Telecommuting is not passé; it’s not boring; it’s not yesterday’s news. Telecommuting is delivering increasing benefits for employees, employers and our society. Various problems and solutions are converging in ways that suggest the biggest benefits of telecommuting remain to be achieved.
If your organization does not yet actively encourage telecommuting, here’s a primer and a call to action. Here’s a chance for the CIO to show leadership where the entire organization will see value.
Where’s the beef?
For employers, the number one tangible benefit is reduced occupancy costs for office space. In many telecommuting implementations, employees share cubicles or are assigned cubicles just for the day when they work in the office. Other important benefits are improved productivity and reduced turn-over costs.
For employees, the primary benefits are reduced commute time and more flexibility around when and where work is conducted. These benefits lead to better work life balance that improves employee morale which in turn reduces turn-over.
For society, the primary benefit is reduced traffic congestion. This benefit is huge given the high capital and operating costs of roads and public transportation. Lower air pollution and greenhouse gas emissions will also become significant as telecommuting participation rates go up.
How do we grab the beef?
Organizations that have implemented telecommuting have recognized a few keys to success.
The way work is conducted must change. Successful telecommuting requires that employee assignments are made more explicit and followed-up more regularly. Often business processes must be adjusted. Supervisors need to make a conscious effort to interact with remote staff to counteract the sense of isolation that can accompany telecommuting.
It’s not about technology. Telecommuting does rely heavily on technologies such as remote access servers, laptops, follow-me telephony and teleconferencing. However, in the absence of supporting policies and processes, the technology languishes and the benefits are not achieved.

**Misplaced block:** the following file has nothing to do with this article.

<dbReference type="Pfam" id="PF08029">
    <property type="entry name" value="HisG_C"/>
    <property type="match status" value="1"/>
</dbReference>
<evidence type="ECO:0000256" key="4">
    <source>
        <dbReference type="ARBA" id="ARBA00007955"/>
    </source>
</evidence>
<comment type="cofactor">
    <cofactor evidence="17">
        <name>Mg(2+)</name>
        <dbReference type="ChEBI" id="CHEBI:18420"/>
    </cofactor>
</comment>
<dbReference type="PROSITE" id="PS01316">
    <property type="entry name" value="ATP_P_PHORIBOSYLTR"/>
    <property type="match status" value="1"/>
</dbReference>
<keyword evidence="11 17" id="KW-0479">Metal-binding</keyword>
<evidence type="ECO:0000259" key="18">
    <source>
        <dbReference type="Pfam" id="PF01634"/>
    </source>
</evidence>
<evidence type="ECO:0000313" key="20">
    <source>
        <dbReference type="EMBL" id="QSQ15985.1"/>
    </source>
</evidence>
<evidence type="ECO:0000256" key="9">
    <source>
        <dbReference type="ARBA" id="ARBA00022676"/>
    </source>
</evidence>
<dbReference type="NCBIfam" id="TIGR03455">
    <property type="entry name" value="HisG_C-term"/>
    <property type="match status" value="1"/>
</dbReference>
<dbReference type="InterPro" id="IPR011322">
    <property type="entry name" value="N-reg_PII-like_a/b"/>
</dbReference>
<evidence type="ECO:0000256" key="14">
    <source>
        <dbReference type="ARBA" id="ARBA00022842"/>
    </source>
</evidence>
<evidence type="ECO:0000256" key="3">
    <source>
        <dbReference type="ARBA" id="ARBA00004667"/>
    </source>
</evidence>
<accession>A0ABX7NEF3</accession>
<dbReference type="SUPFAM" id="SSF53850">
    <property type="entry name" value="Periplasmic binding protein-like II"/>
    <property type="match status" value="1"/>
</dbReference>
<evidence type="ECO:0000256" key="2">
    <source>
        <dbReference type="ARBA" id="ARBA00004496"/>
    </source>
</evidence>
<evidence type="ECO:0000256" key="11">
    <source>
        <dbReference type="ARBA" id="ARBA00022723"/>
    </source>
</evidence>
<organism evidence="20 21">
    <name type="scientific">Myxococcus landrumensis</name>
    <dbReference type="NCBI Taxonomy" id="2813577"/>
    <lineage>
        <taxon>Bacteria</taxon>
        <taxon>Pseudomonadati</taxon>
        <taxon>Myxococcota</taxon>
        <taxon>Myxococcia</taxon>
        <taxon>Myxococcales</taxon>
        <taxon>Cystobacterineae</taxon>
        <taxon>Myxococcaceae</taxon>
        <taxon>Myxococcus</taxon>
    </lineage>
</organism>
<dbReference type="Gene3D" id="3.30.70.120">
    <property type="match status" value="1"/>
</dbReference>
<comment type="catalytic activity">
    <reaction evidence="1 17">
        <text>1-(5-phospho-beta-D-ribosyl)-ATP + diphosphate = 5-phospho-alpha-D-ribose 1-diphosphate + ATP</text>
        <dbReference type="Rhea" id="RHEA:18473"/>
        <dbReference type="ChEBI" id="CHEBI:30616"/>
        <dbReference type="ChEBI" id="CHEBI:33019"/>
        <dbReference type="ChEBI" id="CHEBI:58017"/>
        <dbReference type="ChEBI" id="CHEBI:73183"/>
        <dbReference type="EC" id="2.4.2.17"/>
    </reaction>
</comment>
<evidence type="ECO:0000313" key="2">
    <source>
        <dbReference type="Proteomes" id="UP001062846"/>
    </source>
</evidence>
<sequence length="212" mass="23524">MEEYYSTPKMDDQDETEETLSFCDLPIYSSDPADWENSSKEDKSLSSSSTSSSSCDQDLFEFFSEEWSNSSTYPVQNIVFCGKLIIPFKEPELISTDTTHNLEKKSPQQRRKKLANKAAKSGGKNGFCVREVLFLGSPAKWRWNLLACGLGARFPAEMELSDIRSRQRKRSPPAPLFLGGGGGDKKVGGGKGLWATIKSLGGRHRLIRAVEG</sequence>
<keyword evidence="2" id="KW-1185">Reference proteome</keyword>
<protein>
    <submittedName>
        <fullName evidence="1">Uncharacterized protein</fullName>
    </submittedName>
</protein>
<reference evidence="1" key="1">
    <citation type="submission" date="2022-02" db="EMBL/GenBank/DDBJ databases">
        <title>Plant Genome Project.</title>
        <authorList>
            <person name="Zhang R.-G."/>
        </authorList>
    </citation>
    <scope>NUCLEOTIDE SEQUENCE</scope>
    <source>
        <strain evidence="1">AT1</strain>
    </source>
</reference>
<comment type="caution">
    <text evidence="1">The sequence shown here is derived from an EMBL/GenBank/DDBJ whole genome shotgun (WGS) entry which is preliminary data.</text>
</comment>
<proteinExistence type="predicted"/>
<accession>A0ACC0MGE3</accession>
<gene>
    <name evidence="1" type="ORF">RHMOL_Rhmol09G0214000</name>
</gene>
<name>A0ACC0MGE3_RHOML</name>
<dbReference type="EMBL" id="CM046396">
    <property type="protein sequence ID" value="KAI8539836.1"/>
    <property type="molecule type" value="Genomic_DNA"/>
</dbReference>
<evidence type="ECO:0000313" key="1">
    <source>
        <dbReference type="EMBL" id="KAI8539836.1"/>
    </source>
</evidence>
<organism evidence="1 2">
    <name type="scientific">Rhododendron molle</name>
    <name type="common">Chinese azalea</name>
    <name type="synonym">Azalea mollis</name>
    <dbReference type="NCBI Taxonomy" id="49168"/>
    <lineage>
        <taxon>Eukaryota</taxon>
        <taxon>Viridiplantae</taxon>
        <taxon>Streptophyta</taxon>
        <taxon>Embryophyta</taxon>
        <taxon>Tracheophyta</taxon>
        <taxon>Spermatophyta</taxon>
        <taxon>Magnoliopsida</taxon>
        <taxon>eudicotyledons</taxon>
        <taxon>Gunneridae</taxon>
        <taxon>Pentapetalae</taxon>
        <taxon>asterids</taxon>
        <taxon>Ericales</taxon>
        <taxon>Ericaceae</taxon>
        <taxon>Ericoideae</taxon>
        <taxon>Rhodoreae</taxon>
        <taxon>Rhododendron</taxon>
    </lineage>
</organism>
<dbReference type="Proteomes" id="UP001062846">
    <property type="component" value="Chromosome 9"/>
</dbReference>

Telecommuting requires an appropriate set of supporting HR policies. These policies should describe the employee’s entitlement to technology, furniture and support, the performance management process, rules governing core work hours and legalisms related to WCB and liability.
Why talk about this now?
Various business pressures and technology enablers are converging to improve the cost-benefit case for telecommuting.
The increasing cost of office space and commuting are increasing the value proposition for telecommuting.
The ubiquitous high-speed Internet and the presence of computers in every home make remote access to applications and databases feasible and cost-effective in a secure manner.
The looming retirement of the baby boomer generation will radically change the employer-employee relationship. The next generation is less work focused and more work life balance focused. It’s also more technology comfortable.
What are the impediments?
All of these wonderful benefits are not free or problem-free. Here are some common issues that every organization will need to address.
A few employees will abuse the privilege of working when and where they want to work by goofing off too much. Reasonable supervision will solve this problem.
A few will overdo telecommuting and will feel disconnected from the organization as a result. Face-to-face team status meetings and regular in-person events with supervisors and department staff will counteract this problem.
Telecommuting can deliver much more value. Tired commuters will deliver better productivity through telecommuting. Cost-effective information technology is making telecommuting more affordable.
The Web offers many resources to help you define and implement a telecommuting program. A good place to start is at www.ivc.ca.